Matthew Yglesias --
Amid a serious economic crisis, Congress has still not confirmed Obama's appointees for several key Treasury posts. To be sure, not-yet-confirmed appointees have some capacity to do their jobs on an unofficial basis. But they lack legal authority, and are unable to represent the administration in dealings with foreign governments, state governments, members of Congress, or business leaders. This is a real handicap to the government's ability to conduct important business ... A big part of the problem is that the U.S. simply has an outrageously large number of political appointees running the executive branch. Most democracies operate more the way we run our military, with the vast majority of senior administrative posts in the hands of career professionals. Overall policy direction is set by a relative handful of politicians and political appointees, who have some discretion over which career people fill which slots.
Let's consider the biography of a someone who is a product of system that would meet Matt's preferences --
Sir Gus O'Donnell took over as Cabinet Secretary on 1 August 2005. Prior to that, he was Permanent Secretary to HM Treasury (July 2002 – July 2005). Before that he had been Managing Director, Macroeconomic Policy and International Finance since 1999. From 1998–9 he was Director of Macroeconomic Policy and Prospects, and from 1997–98 was the UK's Executive Director to the IMF and World Bank.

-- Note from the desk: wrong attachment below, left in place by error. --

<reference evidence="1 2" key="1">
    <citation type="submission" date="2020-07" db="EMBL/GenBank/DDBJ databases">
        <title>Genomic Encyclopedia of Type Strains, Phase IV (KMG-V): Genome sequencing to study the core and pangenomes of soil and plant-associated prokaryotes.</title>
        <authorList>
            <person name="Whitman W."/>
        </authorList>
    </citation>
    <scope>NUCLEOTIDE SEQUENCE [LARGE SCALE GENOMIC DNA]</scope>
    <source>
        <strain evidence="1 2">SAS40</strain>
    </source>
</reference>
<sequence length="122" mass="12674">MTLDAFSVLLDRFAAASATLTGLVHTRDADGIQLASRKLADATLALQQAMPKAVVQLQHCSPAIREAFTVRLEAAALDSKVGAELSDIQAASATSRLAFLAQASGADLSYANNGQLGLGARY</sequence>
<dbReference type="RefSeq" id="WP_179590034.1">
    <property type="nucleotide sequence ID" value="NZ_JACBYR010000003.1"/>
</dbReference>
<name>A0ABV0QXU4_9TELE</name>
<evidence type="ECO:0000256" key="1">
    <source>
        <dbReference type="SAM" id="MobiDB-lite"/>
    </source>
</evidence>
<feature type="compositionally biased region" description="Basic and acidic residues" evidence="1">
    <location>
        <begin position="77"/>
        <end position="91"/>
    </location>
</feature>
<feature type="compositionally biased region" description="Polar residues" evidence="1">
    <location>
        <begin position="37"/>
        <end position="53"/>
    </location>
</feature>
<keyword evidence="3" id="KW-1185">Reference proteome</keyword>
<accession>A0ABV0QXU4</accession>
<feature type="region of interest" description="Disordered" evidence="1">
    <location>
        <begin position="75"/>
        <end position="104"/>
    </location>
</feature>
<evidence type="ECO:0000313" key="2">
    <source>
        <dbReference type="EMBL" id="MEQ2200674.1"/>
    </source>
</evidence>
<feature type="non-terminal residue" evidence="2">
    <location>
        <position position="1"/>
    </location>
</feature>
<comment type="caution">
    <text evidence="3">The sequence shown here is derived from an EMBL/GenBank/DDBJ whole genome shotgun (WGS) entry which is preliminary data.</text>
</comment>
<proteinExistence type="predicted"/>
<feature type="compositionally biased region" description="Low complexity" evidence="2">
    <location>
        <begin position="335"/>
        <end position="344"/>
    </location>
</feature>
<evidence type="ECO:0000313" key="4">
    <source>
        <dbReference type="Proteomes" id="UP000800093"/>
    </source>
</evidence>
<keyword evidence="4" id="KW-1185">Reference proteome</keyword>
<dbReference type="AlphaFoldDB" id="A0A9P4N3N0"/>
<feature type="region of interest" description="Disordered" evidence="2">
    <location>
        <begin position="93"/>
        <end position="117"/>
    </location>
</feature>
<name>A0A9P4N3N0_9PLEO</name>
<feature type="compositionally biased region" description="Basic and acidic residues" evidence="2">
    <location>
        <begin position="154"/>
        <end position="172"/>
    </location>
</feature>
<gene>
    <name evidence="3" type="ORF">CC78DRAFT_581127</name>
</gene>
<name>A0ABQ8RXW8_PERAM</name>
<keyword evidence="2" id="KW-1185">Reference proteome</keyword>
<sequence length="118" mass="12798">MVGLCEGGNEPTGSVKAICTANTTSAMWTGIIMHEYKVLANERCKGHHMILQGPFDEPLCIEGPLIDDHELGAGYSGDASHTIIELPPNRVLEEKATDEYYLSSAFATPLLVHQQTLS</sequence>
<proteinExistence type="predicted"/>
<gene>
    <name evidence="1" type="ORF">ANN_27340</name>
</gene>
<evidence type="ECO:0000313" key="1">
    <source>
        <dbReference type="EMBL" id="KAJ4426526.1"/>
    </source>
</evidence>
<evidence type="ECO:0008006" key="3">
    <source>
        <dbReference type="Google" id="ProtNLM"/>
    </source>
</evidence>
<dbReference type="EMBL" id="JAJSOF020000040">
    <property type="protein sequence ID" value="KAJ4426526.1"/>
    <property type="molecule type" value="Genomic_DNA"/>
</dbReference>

He has also been Head of the Government Economics Service, the UK's largest employer of professional economists, since 1998. Gus O'Donnell studied economics at the University of Warwick and Nuffield College Oxford.
So he's an economist with impeccable educational credentials who's been in or around the table of every critical economic policy that the UK has made since 1997. Decisions which have worked so spectacularly well that he gets to stay in his job now and keep the show on the road. And he's the one who complained about the lack of counterparts at the US Treasury making the G20 preparations harder for him and his fellow technocrats in the other 19+ countries. And while senior bank executives and bank shareholders lose their jobs and their shirts, he and his fellow technocrats all get to keep their jobs and indeed with the increased role of government post-crisis are even more powerful than before.
Under the US system, we get new suits in those jobs with a new President, and they have to be confirmed by Congress. It's not such a bad system.